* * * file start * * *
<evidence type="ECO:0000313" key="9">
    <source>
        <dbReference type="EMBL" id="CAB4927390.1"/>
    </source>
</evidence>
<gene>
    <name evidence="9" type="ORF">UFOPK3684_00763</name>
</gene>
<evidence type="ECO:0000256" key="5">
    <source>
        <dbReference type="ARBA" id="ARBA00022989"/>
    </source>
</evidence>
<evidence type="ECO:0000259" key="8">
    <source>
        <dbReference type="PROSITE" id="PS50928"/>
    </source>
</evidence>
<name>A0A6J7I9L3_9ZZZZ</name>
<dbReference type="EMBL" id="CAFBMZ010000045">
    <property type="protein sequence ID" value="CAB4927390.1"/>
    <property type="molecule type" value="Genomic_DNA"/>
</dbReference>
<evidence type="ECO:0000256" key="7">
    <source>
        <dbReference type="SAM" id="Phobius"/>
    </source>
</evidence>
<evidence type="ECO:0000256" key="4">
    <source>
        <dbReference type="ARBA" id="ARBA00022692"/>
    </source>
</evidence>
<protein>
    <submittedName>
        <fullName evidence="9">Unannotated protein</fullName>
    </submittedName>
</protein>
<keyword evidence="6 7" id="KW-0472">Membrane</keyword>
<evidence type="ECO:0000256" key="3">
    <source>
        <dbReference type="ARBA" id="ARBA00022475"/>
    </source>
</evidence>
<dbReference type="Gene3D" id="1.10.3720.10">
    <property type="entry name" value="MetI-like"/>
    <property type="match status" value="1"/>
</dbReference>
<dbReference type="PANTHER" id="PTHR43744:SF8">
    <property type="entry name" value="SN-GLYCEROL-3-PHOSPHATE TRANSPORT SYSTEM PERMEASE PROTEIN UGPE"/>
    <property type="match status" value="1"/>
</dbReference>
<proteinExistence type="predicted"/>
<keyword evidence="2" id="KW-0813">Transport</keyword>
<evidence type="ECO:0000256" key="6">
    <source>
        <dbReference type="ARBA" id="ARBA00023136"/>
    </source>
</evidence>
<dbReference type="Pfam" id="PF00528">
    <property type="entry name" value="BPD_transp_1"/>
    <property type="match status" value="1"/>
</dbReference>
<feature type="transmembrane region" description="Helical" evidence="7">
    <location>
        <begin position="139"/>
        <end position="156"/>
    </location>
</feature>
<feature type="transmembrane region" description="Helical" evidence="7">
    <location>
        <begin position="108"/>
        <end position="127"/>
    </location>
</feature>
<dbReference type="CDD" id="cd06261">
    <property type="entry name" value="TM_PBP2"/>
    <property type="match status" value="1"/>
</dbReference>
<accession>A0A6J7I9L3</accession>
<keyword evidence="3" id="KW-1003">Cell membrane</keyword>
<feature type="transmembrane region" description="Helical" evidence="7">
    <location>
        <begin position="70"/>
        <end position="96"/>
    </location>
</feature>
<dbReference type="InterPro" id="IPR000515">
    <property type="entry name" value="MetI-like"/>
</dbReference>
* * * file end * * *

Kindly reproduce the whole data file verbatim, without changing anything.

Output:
<evidence type="ECO:0000313" key="9">
    <source>
        <dbReference type="EMBL" id="CAB4927390.1"/>
    </source>
</evidence>
<gene>
    <name evidence="9" type="ORF">UFOPK3684_00763</name>
</gene>
<evidence type="ECO:0000256" key="5">
    <source>
        <dbReference type="ARBA" id="ARBA00022989"/>
    </source>
</evidence>
<evidence type="ECO:0000259" key="8">
    <source>
        <dbReference type="PROSITE" id="PS50928"/>
    </source>
</evidence>
<name>A0A6J7I9L3_9ZZZZ</name>
<dbReference type="EMBL" id="CAFBMZ010000045">
    <property type="protein sequence ID" value="CAB4927390.1"/>
    <property type="molecule type" value="Genomic_DNA"/>
</dbReference>
<evidence type="ECO:0000256" key="7">
    <source>
        <dbReference type="SAM" id="Phobius"/>
    </source>
</evidence>
<evidence type="ECO:0000256" key="4">
    <source>
        <dbReference type="ARBA" id="ARBA00022692"/>
    </source>
</evidence>
<protein>
    <submittedName>
        <fullName evidence="9">Unannotated protein</fullName>
    </submittedName>
</protein>
<keyword evidence="6 7" id="KW-0472">Membrane</keyword>
<evidence type="ECO:0000256" key="3">
    <source>
        <dbReference type="ARBA" id="ARBA00022475"/>
    </source>
</evidence>
<dbReference type="Gene3D" id="1.10.3720.10">
    <property type="entry name" value="MetI-like"/>
    <property type="match status" value="1"/>
</dbReference>
<dbReference type="PANTHER" id="PTHR43744:SF8">
    <property type="entry name" value="SN-GLYCEROL-3-PHOSPHATE TRANSPORT SYSTEM PERMEASE PROTEIN UGPE"/>
    <property type="match status" value="1"/>
</dbReference>
<proteinExistence type="predicted"/>
<keyword evidence="2" id="KW-0813">Transport</keyword>
<evidence type="ECO:0000256" key="6">
    <source>
        <dbReference type="ARBA" id="ARBA00023136"/>
    </source>
</evidence>
<dbReference type="Pfam" id="PF00528">
    <property type="entry name" value="BPD_transp_1"/>
    <property type="match status" value="1"/>
</dbReference>
<feature type="transmembrane region" description="Helical" evidence="7">
    <location>
        <begin position="139"/>
        <end position="156"/>
    </location>
</feature>
<feature type="transmembrane region" description="Helical" evidence="7">
    <location>
        <begin position="108"/>
        <end position="127"/>
    </location>
</feature>
<dbReference type="CDD" id="cd06261">
    <property type="entry name" value="TM_PBP2"/>
    <property type="match status" value="1"/>
</dbReference>
<accession>A0A6J7I9L3</accession>
<keyword evidence="3" id="KW-1003">Cell membrane</keyword>
<feature type="transmembrane region" description="Helical" evidence="7">
    <location>
        <begin position="70"/>
        <end position="96"/>
    </location>
</feature>
<dbReference type="InterPro" id="IPR000515">
    <property type="entry name" value="MetI-like"/>
</dbReference>